External Storage

The platform provides storage by default on it's own infrastructure, through a combination of a private data centre and Amazon S3. It possible however, to configure The Platform to use your own infrastructure for media storage and delivery.

If you choose to completely host your media yourself, you have the choice to set this up using the External Storage settings found under Settings > External Storage in The Platform. If you cannot find it, it probably means it has been disabled for your account. Contact New Spark support for a resolution.

In this interface you can setup a new storage profile.

Amazon S3

If you would like to use your own Amazon S3 account instead of News Spark's, you can do this here. You need to specify an S3 Access key, your secret key and a (pre-created) bucket.

The basePath is used to prefix all the file names. While you can specify your own basePath, the only basePath that is actually compatible with New Spark is '/storage/'. So unless you have a special purpose for the external storage system, be sure to always use /storage/ here.


If you choose FTP, you must also make sure you are able to serve the media using HTTP. So in this case, you'll need at least a web server with scripting support, as well as an FTP server. For SFTP, you will need an SSH server.

After creation, the following information is requested (all of which is required).

Field Description
Hostname The domain name of your FTP or SSH server.
TCP port Usually this is 21 for FTP or 22 SFTP, but if your server is running on a different port, change it here.
Username The username to access your server.
Password The password for the account.
Base path If the files need to be in a sub-directory, you can enter it here. If you pre-ceed the base path with a /, it will be relative to the root of your server, otherwise it will be relative to the login directory.
Directory structure See below.

Directory Structure

If flat is chosen for a directory structure, all files will be thrown into one directory. While this is fine for a small amount of files, if you plan to exceed more than a few hundred files it is highly recommended to choose hash2. The hash2 structure ensures that your file system stays very fast. The only reason you would not want to use it is if you use a btree-based filesystem, which is very uncommon as of 2010.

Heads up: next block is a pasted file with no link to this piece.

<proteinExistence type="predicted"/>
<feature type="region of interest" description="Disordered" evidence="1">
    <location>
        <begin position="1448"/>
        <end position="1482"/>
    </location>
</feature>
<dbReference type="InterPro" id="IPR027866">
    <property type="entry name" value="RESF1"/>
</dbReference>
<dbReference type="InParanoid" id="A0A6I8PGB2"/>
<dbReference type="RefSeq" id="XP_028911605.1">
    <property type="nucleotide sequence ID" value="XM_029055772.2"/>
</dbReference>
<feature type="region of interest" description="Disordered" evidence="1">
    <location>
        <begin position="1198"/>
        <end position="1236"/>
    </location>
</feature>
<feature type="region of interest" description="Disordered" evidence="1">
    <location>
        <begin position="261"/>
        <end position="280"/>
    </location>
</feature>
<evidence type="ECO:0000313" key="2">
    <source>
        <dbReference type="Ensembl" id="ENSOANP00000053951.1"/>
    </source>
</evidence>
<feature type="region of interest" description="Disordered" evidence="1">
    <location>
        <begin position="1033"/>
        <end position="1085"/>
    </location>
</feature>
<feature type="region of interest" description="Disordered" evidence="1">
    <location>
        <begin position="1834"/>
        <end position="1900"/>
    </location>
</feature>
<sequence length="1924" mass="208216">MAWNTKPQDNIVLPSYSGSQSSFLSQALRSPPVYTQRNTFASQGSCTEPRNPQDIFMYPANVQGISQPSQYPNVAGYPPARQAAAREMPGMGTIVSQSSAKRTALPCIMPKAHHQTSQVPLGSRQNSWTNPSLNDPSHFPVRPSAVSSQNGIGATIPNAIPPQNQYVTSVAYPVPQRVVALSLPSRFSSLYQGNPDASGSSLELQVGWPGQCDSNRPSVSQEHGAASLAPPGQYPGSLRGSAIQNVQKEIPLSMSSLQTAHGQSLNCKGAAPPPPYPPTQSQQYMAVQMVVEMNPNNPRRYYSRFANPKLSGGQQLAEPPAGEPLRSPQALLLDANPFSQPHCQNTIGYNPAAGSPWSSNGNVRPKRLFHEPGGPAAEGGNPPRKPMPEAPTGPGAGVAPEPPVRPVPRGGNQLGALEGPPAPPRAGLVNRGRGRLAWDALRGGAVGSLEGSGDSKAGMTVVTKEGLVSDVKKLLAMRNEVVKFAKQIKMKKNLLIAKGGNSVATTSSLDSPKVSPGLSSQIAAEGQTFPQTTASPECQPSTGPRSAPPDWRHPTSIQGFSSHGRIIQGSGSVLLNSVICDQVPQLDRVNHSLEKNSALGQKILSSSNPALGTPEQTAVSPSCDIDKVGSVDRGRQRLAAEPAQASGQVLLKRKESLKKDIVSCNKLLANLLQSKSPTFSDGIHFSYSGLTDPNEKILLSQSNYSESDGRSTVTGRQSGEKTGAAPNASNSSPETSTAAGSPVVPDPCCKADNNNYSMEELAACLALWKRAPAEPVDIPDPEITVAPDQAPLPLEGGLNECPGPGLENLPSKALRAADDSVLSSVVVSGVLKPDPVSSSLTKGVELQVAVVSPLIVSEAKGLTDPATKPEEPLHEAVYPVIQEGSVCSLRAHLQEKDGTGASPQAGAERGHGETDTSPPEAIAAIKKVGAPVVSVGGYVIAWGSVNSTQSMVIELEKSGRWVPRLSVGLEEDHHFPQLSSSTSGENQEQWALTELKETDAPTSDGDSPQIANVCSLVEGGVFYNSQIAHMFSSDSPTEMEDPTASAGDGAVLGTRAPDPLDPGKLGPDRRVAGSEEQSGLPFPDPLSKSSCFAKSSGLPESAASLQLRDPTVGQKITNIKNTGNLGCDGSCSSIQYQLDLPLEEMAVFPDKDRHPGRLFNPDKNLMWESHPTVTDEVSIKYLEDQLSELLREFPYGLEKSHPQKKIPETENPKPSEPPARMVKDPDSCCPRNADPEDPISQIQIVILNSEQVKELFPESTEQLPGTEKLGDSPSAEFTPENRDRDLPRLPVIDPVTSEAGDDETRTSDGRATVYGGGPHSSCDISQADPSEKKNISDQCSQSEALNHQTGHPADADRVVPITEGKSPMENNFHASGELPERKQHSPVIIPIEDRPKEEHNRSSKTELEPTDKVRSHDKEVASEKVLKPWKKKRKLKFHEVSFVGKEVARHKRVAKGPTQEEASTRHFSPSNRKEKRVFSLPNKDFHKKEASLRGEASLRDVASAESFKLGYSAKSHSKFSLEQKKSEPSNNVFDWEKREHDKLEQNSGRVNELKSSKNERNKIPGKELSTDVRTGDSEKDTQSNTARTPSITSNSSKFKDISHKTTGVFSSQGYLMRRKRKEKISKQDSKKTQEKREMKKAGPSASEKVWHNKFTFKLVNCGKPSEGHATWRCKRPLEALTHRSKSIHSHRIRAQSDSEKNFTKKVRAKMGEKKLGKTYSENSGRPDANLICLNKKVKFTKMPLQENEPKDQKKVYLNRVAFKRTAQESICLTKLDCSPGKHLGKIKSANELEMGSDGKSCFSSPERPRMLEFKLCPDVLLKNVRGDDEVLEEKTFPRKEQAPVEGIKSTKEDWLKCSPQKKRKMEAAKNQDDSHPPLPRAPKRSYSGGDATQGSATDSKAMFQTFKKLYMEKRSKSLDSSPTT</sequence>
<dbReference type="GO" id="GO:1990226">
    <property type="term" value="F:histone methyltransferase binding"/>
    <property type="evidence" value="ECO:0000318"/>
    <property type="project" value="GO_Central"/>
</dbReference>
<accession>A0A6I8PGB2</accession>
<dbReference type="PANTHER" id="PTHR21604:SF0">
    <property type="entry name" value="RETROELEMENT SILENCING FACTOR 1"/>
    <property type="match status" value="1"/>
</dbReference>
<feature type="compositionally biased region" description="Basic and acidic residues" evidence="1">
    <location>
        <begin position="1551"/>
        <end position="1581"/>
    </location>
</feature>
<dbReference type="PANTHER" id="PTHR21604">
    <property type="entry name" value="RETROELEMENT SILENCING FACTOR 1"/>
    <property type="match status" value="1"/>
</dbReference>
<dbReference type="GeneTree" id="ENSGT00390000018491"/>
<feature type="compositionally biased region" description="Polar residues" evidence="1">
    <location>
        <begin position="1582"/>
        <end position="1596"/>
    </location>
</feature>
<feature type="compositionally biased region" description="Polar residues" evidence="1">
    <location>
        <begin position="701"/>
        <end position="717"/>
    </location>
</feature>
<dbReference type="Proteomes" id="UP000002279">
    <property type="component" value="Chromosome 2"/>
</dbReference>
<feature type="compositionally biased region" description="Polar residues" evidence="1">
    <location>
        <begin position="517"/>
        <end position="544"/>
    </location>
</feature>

The hash2 uses the ID of the file to get an md5 hash. (for example fcea920f7412b5da7be0cf42b8c93759 for file id 1234567). The first 8 characters are then used to generate a 4-level deep directory name. In the example of 1234567, we would store the file in a directory named fc/ea/92/0f. The ensures that no more than 256 subdirectories are created in every directory.

Now, if we assume that 1234567 was a jpeg, the following files will be created:


Serving the files

The problem with serving media files, is that the URLs used for accessing the files are completely different from the URLs used to store the files. For this reason you are forced to host a script that maps the urls to their respective paths.

The urls expected by the media serving system look like the following:


As you can see, it is also missing the extension, which requires you to actually do a directory scan to find the appropriate file.

We have provided a PHP script that does all these things, and it's freely downloadable:


Last steps

Configure Transcoder Profiles:

If you've verified your settings are entered correctly, you can now change the External Storage location for each of the transcoder profiles in your Platform project. The list of profiles can be found under Settings > Media Transcoder. This will make the transcoders send the files to your infrastructure. Note that you can send files to multiple locations.

Configure Storage domain name:

Enter your storage domain name in the Storage domain field under Settings > Project Settings.

Be advised that any previously uploaded files to a different storage profile will now no longer be accessible. It is therefore wise to have everything setup before your project starts.


Be the first to comment on External Storage.

Add a Comment

  • captcha